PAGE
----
Hipposideros besaoka is an extinct bat from Madagascar is the genus Hipposideros. It is known from numerous jaws and teeth, which were collected in a cave at Anjohibe in 1996 and described as a new species in 2007. The site where H. besaoka was found is at most 10,000 years old; other parts of the cave have yielded Hipposideros commersoni, a living species of Hipposideros from Madagascar, and some material that is distinct from both species. H. besaoka was larger than H. commersoni, making it the largest insectivorous bat of Madagascar, and had broader molars and a more robust lower jaw. As usual in Hipposideros, the second upper premolar is small and displaced from the toothrow, and the second lower premolar is large.
Taxonomy and DistributionEdit
In 1996, a team led by biologist David Burney collected breccias containing bats and other animals from the cave of Anjohibe in northwestern Madagascar. The bats in the sample were described by Karen Samonds (previously Irwin) in her 2006 Ph.D. dissertation and a 2007 paper. She found several living species in addition to two extinct ones, Triaenops goodmani and Hipposideros besaoka, that she described as new. Hipposideros, the genus to whichH. besaoka is assigned, contains the living species Hipposideros commersoni from Madagascar, among many others. The specific name besaoka is the Malagasy for "big chin". The material of H. besaoka is from locality TW-10 within the cave and is about 10,000 years old or younger. A cladistic analysis using morphological data suggests that H. besaoka is most closely related to the mainland African H. gigas and H. vittatus, previously included in H. commersoni, and somewhat more distantly to H. commersoni itself.
Samonds also found Hipposideros material in other sites at Anjohibe, but did not assign it to H. besaoka. In Old SE, also at most 10,000 years old, a single fourth upper premolar (P4) was found with dimensions different from those seen in both H. commersoni and H. besaokaand lacking a cusp on the front lingual (inner) corner, present in both other species; Samonds assigned this specimen to Hipposideros sp. cf. H. commersoni. In NCC-1 (estimated 69,600 to 86,800 years old), a lower incisor and a third lower molar (m3) were found; these teeth resemble H. commersoni and are distinct from H. besaoka, so Samonds assigned them to the former species. Locality SS2, which could not be dated, contained a few teeth and isolated jaws of Hipposideros. Some of these showed measurements distinct from both Hipposiderosspecies, rendering the assignment of the material doubtful; Samonds referred it to H. sp. cf. H. commersoni.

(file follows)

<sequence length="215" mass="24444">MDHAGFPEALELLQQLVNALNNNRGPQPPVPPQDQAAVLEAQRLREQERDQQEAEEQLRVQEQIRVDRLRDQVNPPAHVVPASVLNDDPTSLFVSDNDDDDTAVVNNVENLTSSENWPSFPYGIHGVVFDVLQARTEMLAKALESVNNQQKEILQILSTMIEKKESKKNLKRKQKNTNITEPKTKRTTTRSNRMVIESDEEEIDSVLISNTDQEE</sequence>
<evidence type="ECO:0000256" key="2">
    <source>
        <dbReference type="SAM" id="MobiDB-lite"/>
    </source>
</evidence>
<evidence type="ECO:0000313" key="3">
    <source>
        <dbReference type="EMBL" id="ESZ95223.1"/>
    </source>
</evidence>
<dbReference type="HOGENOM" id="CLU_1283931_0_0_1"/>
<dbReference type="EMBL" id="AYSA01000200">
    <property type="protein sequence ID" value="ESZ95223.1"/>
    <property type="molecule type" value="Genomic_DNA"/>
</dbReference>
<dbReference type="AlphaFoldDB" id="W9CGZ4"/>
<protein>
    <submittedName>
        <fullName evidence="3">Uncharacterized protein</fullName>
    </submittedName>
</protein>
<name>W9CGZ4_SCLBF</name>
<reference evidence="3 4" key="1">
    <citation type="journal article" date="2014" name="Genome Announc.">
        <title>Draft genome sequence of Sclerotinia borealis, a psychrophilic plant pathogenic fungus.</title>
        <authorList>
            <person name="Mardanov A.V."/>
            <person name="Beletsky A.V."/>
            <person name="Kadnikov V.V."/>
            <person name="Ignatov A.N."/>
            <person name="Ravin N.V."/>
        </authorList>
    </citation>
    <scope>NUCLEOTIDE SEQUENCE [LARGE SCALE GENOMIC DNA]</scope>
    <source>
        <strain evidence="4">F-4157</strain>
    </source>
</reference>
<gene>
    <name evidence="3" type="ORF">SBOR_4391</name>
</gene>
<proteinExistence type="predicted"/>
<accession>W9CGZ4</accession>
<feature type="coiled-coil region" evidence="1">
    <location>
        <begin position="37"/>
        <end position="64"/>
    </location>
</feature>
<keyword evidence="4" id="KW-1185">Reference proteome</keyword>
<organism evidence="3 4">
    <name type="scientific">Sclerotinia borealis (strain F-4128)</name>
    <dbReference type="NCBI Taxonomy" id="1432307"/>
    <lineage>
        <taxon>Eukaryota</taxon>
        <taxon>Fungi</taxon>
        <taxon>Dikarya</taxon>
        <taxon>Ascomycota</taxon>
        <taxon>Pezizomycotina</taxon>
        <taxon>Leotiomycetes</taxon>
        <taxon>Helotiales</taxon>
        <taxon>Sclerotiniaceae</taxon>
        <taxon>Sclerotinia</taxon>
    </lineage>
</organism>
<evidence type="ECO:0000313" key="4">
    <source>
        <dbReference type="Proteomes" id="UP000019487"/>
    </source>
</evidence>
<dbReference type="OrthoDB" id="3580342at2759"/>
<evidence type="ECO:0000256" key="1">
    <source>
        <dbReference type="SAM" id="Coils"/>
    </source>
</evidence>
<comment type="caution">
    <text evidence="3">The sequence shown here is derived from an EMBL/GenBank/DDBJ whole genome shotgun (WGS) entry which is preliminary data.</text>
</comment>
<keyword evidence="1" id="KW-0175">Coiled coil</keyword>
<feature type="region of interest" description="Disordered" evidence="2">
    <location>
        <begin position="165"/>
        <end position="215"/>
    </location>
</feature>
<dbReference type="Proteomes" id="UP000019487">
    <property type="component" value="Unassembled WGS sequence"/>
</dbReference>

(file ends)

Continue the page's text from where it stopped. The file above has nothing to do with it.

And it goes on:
Hipposideros besaoka is known from numerous jaw bones and isolated teeth. The material is identifiable as Hipposideros by having one incisor, one canine, two premolars, and three molars in the upper dentition on both the left and right; two incisors, one canine, two premolars, and three molars in the lower dentition on the left and right; the second premolar is shifted out of the toothrow toward the side of the skull, so that the canine and premolar touch or nearly tough; and the second lower premolar is large and has a borad, steep facet on the buccal side. Morphometric analysis shows that H. besaoka is significantly different from H. commersoni and falls outside the substantial variation within that species. In particular, the upper molars are broader and the mandible is more robust. In bats, robust mandibles are often associated with a diet that includes hard objects. H. besaoka was the largest insectivorous bat of Madagascar, a position now filled by the smaller H. commersoni.